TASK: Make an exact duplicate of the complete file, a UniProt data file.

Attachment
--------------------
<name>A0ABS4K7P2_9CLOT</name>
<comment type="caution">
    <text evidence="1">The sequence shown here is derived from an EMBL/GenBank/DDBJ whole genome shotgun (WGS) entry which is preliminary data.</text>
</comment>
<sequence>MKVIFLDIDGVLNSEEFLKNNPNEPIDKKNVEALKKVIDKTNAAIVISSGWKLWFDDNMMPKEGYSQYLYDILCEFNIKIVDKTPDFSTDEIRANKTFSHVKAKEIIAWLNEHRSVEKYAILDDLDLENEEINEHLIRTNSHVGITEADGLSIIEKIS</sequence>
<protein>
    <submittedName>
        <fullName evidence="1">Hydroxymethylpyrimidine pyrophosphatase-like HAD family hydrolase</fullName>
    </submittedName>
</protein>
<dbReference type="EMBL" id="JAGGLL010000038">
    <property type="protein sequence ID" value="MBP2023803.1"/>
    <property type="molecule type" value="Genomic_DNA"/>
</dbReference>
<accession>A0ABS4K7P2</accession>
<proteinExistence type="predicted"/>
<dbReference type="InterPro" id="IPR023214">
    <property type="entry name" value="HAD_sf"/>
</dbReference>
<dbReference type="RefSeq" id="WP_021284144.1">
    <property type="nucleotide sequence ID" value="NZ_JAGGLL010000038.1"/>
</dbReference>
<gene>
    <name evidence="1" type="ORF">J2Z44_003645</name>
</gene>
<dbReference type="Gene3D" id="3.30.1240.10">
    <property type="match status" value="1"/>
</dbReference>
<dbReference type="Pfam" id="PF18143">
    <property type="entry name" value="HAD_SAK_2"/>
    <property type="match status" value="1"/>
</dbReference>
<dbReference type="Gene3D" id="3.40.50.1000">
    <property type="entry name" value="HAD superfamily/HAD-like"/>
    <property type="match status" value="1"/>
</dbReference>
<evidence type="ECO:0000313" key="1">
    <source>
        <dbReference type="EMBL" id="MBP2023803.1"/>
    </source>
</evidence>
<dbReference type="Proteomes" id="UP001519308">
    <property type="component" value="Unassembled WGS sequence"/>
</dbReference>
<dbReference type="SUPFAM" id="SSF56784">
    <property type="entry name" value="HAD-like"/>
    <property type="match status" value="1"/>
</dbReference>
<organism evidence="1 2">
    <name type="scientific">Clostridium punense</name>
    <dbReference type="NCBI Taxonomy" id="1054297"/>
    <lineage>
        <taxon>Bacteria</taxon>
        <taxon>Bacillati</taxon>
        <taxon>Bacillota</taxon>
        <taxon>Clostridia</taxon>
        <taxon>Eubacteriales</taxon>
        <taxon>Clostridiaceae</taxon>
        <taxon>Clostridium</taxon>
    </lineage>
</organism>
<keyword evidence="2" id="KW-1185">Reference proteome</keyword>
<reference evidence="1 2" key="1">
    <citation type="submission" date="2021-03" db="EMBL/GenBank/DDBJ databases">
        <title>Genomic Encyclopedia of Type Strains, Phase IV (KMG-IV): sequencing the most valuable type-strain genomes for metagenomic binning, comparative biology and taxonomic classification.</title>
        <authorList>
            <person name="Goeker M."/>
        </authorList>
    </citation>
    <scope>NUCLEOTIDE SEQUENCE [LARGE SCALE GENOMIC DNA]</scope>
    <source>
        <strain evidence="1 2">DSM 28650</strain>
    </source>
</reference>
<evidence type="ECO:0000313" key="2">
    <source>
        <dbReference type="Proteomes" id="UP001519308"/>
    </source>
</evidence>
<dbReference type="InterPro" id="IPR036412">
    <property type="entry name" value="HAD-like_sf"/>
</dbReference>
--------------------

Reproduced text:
<name>A0ABS4K7P2_9CLOT</name>
<comment type="caution">
    <text evidence="1">The sequence shown here is derived from an EMBL/GenBank/DDBJ whole genome shotgun (WGS) entry which is preliminary data.</text>
</comment>
<sequence>MKVIFLDIDGVLNSEEFLKNNPNEPIDKKNVEALKKVIDKTNAAIVISSGWKLWFDDNMMPKEGYSQYLYDILCEFNIKIVDKTPDFSTDEIRANKTFSHVKAKEIIAWLNEHRSVEKYAILDDLDLENEEINEHLIRTNSHVGITEADGLSIIEKIS</sequence>
<protein>
    <submittedName>
        <fullName evidence="1">Hydroxymethylpyrimidine pyrophosphatase-like HAD family hydrolase</fullName>
    </submittedName>
</protein>
<dbReference type="EMBL" id="JAGGLL010000038">
    <property type="protein sequence ID" value="MBP2023803.1"/>
    <property type="molecule type" value="Genomic_DNA"/>
</dbReference>
<accession>A0ABS4K7P2</accession>
<proteinExistence type="predicted"/>
<dbReference type="InterPro" id="IPR023214">
    <property type="entry name" value="HAD_sf"/>
</dbReference>
<dbReference type="RefSeq" id="WP_021284144.1">
    <property type="nucleotide sequence ID" value="NZ_JAGGLL010000038.1"/>
</dbReference>
<gene>
    <name evidence="1" type="ORF">J2Z44_003645</name>
</gene>
<dbReference type="Gene3D" id="3.30.1240.10">
    <property type="match status" value="1"/>
</dbReference>
<dbReference type="Pfam" id="PF18143">
    <property type="entry name" value="HAD_SAK_2"/>
    <property type="match status" value="1"/>
</dbReference>
<dbReference type="Gene3D" id="3.40.50.1000">
    <property type="entry name" value="HAD superfamily/HAD-like"/>
    <property type="match status" value="1"/>
</dbReference>
<evidence type="ECO:0000313" key="1">
    <source>
        <dbReference type="EMBL" id="MBP2023803.1"/>
    </source>
</evidence>
<dbReference type="Proteomes" id="UP001519308">
    <property type="component" value="Unassembled WGS sequence"/>
</dbReference>
<dbReference type="SUPFAM" id="SSF56784">
    <property type="entry name" value="HAD-like"/>
    <property type="match status" value="1"/>
</dbReference>
<organism evidence="1 2">
    <name type="scientific">Clostridium punense</name>
    <dbReference type="NCBI Taxonomy" id="1054297"/>
    <lineage>
        <taxon>Bacteria</taxon>
        <taxon>Bacillati</taxon>
        <taxon>Bacillota</taxon>
        <taxon>Clostridia</taxon>
        <taxon>Eubacteriales</taxon>
        <taxon>Clostridiaceae</taxon>
        <taxon>Clostridium</taxon>
    </lineage>
</organism>
<keyword evidence="2" id="KW-1185">Reference proteome</keyword>
<reference evidence="1 2" key="1">
    <citation type="submission" date="2021-03" db="EMBL/GenBank/DDBJ databases">
        <title>Genomic Encyclopedia of Type Strains, Phase IV (KMG-IV): sequencing the most valuable type-strain genomes for metagenomic binning, comparative biology and taxonomic classification.</title>
        <authorList>
            <person name="Goeker M."/>
        </authorList>
    </citation>
    <scope>NUCLEOTIDE SEQUENCE [LARGE SCALE GENOMIC DNA]</scope>
    <source>
        <strain evidence="1 2">DSM 28650</strain>
    </source>
</reference>
<evidence type="ECO:0000313" key="2">
    <source>
        <dbReference type="Proteomes" id="UP001519308"/>
    </source>
</evidence>
<dbReference type="InterPro" id="IPR036412">
    <property type="entry name" value="HAD-like_sf"/>
</dbReference>